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Search Marketing "Resolutions" for 2008

newcomb-kevin
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We're just a few weeks into 2008 now, which means there's still time to make a New Year's resolution. I asked around to some search marketing and social media marketing friends, and got quite a range of responses. So many, that I'll be sharing them in two parts. We'll share part one today, and part two tomorrow.

If you want to share your own resolutions, or discuss any of the ones shared here, feel free to join the conversation in the SEW Forums.

Q: What are your "New Year's resolutions" for search? What are your top priorities for things to address, things to change, or things to plan for in 2008?

Andrew Goodman, principal at Page Zero Media

I resolve to take a comprehensive approach to what we used to call "search" marketing, to focus on raising online visibility and reputation as search engines adapt and change themselves.

To this end, I have cancelled my consulting firm's "brief" five-year hiatus from SEO (we focus mostly on paid search) because the world of search is in a new, exciting phase that requires mature integrated marketing strategies. Now, we do "SEO 2.0." And I like hanging out with mature, integrated people!

Also to this end, we'll be implementing instructional video production for at least one client. It will be interesting to see if these types of videos, posted on YouTube, actually make it into a prominent place in a significant number of SERPs.

I resolve to apply for at least one patent related to search. This is a tricky one, so I think 2009 might be more realistic.

Finally, I resolve to attend a search conference in a warm climate, without resorting to any city whose population of slot machines outnumbers people.

Blake Suggs, account leader at Range Online Media

My New Years resolutions for search all focus on one central theme: "Transparency"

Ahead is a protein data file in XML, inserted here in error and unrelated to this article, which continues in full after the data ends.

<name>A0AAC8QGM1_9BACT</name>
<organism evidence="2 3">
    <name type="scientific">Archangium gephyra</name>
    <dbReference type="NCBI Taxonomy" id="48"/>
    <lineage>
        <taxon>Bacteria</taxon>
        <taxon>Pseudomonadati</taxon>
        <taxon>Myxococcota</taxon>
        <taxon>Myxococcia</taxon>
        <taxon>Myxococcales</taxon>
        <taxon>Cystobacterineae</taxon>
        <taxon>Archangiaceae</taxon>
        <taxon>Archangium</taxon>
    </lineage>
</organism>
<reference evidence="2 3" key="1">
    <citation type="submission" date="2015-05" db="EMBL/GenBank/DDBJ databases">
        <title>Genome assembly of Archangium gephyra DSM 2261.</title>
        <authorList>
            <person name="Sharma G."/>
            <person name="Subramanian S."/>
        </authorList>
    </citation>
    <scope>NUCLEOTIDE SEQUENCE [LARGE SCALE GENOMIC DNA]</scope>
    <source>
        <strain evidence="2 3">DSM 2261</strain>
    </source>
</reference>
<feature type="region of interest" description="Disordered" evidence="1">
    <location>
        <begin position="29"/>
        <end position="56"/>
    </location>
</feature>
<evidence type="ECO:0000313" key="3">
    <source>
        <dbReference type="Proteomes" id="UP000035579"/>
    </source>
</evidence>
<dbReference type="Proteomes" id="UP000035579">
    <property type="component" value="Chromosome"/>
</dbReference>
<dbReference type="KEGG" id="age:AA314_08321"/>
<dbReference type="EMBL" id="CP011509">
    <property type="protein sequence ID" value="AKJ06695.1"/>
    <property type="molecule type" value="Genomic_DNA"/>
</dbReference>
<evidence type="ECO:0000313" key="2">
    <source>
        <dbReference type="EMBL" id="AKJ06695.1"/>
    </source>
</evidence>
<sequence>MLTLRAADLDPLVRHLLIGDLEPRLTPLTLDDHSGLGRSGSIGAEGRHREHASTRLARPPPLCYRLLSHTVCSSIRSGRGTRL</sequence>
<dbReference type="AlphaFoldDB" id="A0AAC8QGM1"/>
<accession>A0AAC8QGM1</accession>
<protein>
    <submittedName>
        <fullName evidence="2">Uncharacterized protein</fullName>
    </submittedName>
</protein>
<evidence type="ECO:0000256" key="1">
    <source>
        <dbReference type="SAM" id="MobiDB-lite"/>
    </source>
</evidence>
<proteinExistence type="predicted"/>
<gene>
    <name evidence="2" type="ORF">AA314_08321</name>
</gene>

1. More transparency with regards to what search phrases are triggering the appearance of search ads (i.e. query matching).

2. More transparency into available traffic for specific sets of terms that will allow search marketers to launch with more focused campaigns.

3. More transparency on the click fraud issue. As an industry, we must continue to seek meaningful answers to questions around click validity.

The items above might mean less short-term revenue for the engines, but in the long run these changes would go a long way in transforming search into a ubiquitous online marketing tool for marketers large and small, regardless of their business model.

Dana Todd, executive VP at SiteLab International

As boring as it sounds, most of my resolutions this year are around operational issues, improving profit margins, training employees and evolving process. We've been doing some creative modification to our various processes, and this year we're focused on more fully integrating them across our clients and projects.

For example, we do a lot of web design and while we've always built in at least lightweight SEO components to our sites, we're putting a stake in the ground and upgrading our discovery phase to include much more input from search. We use keyword research not just for content ideas and file-naming, but also uncovering target audience insights and overlooked opportunities.

This means that we have to raise our prices for web development, but it's worth it for clients because they are truly leveraging search in multiple aspects and getting a unique approach to the design and information architecture phase.

We expect to see the demand for SEO and PPC to continue steadily, but customers are buying SEO in a different way these days – they're more likely to have us act as consultants and trainers, to help them through the "change management" that is required in organizations for SEO success.